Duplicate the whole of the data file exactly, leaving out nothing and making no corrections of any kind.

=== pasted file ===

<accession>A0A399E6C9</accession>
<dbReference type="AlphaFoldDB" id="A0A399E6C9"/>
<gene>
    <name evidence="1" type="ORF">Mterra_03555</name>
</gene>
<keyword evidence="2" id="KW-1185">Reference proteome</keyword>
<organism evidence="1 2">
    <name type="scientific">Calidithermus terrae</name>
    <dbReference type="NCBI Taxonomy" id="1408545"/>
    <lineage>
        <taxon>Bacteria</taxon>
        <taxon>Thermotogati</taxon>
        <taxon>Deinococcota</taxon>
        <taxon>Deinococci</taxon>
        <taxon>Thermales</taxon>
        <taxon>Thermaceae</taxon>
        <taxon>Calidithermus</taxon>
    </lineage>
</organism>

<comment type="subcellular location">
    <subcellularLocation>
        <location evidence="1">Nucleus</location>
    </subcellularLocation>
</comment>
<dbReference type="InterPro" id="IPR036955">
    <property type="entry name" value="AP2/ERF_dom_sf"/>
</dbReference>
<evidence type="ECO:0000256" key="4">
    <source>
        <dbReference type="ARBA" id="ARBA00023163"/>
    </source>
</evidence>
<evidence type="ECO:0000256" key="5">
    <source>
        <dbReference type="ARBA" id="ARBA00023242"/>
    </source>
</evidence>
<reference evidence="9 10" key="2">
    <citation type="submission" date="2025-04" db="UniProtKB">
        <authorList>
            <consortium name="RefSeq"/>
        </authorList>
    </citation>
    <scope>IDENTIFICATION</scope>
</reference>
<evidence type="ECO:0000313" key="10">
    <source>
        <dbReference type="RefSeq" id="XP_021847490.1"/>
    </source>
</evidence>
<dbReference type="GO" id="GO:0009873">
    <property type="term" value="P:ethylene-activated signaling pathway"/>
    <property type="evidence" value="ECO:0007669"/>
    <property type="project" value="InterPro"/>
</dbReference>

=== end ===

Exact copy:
<accession>A0A399E6C9</accession>
<dbReference type="AlphaFoldDB" id="A0A399E6C9"/>
<gene>
    <name evidence="1" type="ORF">Mterra_03555</name>
</gene>
<keyword evidence="2" id="KW-1185">Reference proteome</keyword>
<organism evidence="1 2">
    <name type="scientific">Calidithermus terrae</name>
    <dbReference type="NCBI Taxonomy" id="1408545"/>
    <lineage>
        <taxon>Bacteria</taxon>
        <taxon>Thermotogati</taxon>
        <taxon>Deinococcota</taxon>
        <taxon>Deinococci</taxon>
        <taxon>Thermales</taxon>
        <taxon>Thermaceae</taxon>
        <taxon>Calidithermus</taxon>
    </lineage>
</organism>

<comment type="subcellular location">
    <subcellularLocation>
        <location evidence="1">Nucleus</location>
    </subcellularLocation>
</comment>
<dbReference type="InterPro" id="IPR036955">
    <property type="entry name" value="AP2/ERF_dom_sf"/>
</dbReference>
<evidence type="ECO:0000256" key="4">
    <source>
        <dbReference type="ARBA" id="ARBA00023163"/>
    </source>
</evidence>
<evidence type="ECO:0000256" key="5">
    <source>
        <dbReference type="ARBA" id="ARBA00023242"/>
    </source>
</evidence>
<reference evidence="9 10" key="2">
    <citation type="submission" date="2025-04" db="UniProtKB">
        <authorList>
            <consortium name="RefSeq"/>
        </authorList>
    </citation>
    <scope>IDENTIFICATION</scope>
</reference>
<evidence type="ECO:0000313" key="10">
    <source>
        <dbReference type="RefSeq" id="XP_021847490.1"/>
    </source>
</evidence>
<dbReference type="GO" id="GO:0009873">
    <property type="term" value="P:ethylene-activated signaling pathway"/>
    <property type="evidence" value="ECO:0007669"/>
    <property type="project" value="InterPro"/>
</dbReference>